VP of Data Science Gregor Stewart on...
How can the science of data best be used in spaces as subjective as customer experience? For Gregor Stewart, a longtime fascination with that complex question was a big reason...
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Originally published on Fortune.com on January 28, 2015
Companies often focus on how employees are brought in, but what about when they leave? Chances are, there’s not much thought put into making this transition comfortable (for both parties) or even in considering the value of the opportunity. If onboarding is like a helping hand in, then offboarding can often be like a shove out into the cold.
What is the value, then, of getting it right?
Karma — kidding, sort of. In other words, you simply don’t know what the future holds. When an employee moves on, their relationship with your organization only ends on paper. Beyond that, their time with your company is a part of who they are, and that can manifest in any number of ways — they can be an ambassador (much like a customer) that sings your good praises and refers you job candidates; they could become an actual customer, or they might even come back to work for you someday. Even more passively, as long as they’re proud of your company’s spot on their resume, the result can only be good for your brand.
On the flipside, former employees who leave feeling less than excited about that same spot on their resumes might serve as a negative influence for your company. From being a detractor to your brand to actively discouraging others from applying to your company, the damage they can inflict could be significant and sustained over a long period of time. Depending on your industry, this might even include lost business.
Of course, there’s only so much you can do to affect how an employee will behave once they’ve left the building, and a lot of that needs to start well before they’re on the threshold of your door. That being said, there are a number of things you can do to foster a culture where employees aren’t riding into the sunset — but rather graduating to the next chapter in their lives. In turn, they’re not ex-employees. They’re alumni.
Here are a few ways to get started:
Follow the “golden rule”
This may seem obvious, but it should be the umbrella over all your interactions with an employee that’s leaving. Treat them the way you’d like them to treat your organization, your employees, and your brand once they’ve left.
Don’t take it personally
People move on. While this might be disruptive — especially in a smaller company — the first step toward making an employee feel comfortable about their departure is not reacting negatively. This moment isn’t about you. It’s about them making a big change in their life. In other words, it’s a good time to be supportive in whatever way you can.
Stay in touch
Rarely does leaving a company mean that the employee has left the face of the earth. And unless they’re headed deep into the Amazon, there’s likely little stopping you from staying in touch. Doing so not only helps reinforce the message that your company cares about the growth and development of its people, but also strengthens your long-term relationship with former employees and creates future opportunities. This can be as simple as a casual email or something more hands-on, like inviting them back to regular happy hours.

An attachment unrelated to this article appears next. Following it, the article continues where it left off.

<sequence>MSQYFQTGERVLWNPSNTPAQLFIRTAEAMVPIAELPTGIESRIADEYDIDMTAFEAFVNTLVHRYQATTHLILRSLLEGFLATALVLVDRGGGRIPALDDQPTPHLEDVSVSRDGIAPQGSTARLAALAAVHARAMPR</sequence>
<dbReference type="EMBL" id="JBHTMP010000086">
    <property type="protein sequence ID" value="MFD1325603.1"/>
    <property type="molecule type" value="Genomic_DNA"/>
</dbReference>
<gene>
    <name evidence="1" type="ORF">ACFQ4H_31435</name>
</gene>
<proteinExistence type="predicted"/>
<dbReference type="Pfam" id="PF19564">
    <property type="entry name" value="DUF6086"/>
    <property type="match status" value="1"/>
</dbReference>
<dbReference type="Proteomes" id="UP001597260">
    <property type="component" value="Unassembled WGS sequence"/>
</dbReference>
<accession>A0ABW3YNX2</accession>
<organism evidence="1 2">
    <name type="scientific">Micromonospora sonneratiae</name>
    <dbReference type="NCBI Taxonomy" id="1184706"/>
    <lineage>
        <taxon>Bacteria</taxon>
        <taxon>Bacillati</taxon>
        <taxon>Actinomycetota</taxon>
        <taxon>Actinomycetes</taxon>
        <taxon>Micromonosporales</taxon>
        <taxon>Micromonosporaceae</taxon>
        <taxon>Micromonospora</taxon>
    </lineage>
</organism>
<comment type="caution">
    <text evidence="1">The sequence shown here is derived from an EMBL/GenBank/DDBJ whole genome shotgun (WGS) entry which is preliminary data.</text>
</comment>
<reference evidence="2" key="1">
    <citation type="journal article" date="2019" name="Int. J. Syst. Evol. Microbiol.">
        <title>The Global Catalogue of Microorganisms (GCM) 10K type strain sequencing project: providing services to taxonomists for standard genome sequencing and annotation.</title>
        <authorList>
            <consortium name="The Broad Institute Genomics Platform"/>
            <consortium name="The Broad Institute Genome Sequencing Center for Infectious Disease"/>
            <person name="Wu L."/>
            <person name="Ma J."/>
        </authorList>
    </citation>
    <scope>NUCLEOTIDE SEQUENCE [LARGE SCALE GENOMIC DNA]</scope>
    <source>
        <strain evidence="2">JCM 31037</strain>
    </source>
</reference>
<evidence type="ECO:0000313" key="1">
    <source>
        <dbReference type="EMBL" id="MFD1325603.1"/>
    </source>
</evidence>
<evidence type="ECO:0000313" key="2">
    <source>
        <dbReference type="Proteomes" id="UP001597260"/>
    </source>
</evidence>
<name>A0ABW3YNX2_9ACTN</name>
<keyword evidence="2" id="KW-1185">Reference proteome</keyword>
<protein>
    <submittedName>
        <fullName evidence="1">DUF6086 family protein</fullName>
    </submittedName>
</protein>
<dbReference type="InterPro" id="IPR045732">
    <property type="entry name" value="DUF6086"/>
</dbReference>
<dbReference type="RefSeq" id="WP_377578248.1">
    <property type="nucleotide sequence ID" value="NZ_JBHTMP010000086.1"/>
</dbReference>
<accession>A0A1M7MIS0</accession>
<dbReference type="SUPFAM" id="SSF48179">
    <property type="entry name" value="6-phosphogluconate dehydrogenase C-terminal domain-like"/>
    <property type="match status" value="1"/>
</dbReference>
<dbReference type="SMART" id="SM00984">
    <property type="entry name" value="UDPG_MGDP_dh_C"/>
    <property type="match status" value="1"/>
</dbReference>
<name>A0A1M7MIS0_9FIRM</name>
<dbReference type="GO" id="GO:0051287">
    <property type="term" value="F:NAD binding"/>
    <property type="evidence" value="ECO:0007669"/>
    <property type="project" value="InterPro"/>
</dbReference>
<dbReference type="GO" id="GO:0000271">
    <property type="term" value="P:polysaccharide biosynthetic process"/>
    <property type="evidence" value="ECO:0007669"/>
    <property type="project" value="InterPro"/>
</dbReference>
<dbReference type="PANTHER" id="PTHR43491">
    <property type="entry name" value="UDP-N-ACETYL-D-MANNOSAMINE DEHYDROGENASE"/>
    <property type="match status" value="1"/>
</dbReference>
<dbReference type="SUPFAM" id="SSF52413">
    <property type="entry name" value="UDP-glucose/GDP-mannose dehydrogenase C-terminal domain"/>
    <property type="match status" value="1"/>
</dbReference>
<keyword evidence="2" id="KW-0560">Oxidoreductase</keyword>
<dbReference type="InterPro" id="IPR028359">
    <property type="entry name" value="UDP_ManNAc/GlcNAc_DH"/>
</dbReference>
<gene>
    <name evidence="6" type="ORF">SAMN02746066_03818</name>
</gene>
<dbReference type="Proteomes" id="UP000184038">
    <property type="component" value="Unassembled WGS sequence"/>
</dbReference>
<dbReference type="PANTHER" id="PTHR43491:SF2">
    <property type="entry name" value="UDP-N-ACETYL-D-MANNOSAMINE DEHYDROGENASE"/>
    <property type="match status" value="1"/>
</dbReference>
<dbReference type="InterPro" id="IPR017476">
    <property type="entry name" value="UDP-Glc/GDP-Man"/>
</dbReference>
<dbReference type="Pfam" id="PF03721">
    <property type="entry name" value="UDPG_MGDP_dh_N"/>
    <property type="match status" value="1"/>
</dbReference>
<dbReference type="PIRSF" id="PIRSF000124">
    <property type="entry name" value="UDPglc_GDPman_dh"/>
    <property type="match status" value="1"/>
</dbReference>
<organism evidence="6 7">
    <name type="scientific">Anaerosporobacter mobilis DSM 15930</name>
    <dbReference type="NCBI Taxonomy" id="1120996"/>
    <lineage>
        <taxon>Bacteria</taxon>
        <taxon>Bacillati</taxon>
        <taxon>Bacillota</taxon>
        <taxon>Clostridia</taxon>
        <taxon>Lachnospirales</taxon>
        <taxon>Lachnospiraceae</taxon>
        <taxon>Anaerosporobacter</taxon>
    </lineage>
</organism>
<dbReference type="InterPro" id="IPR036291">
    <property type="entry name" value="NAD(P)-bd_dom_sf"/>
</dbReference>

Support professional development
This is something that can be embedded in the culture and management of an organization on a day-to-day basis — but it also should be a specific element of your employee offboarding. Pretending that employees will be at your company for their entire lives is unrealistic. Instead, be willing to encourage and support great employees when it’s clear that, professionally, it’s time for them to move on — whether that’s to graduate school, a new company, or an entirely new career path. Be open to helping them network, providing them with referrals, or simply giving them unbiased advice.
Take the exit interview seriously
An employee who’s on their way out is often a great resource for feedback on what your company is doing well… and not so well. In fact, you may be able to get even deeper insights, as these folks are more likely to be candid about pain points than current employees. Conducting exit interviews also isn’t just a benefit to your company — it demonstrates to the exiting employee that their feelings and impressions are important, regardless of their employment status. It’s one last way to directly strengthen a long-term relationship before they’ve walked out the door, and a means to learn from your employees and continue to evolve your business.
Create an alumni network
There are a lot of ways you can organize an alumni network, but a great, easy place to start could be with a Facebook group. This provides a central location for you to stay in touch with former employees and also gives them a chance to stay in touch with each other and share experiences — a valuable resource for professionals who share a common background and maybe even similar resumes.
Make your company a great place to work
This is your responsibility before a potential employee is even hired. The better your work environment is, the less likely anyone will want to leave. But there is also a slightly more counterintuitive reasoning as well. Namely, that there are a lot of companies and jobs out in the world that simply aren’t as good as yours. When an employee moves on, you should hope that they look back on their time at your company and say, “Wow, that was truly a great place to work.”
These actions aren’t for ad hoc application, but instead a framework for a permanent change in how employees are treated by your company as they move on. Although realizing the full value of this change might take some time, the effect it will have on the individual level will be recognized immediately.
The next step? Plan your first homecoming.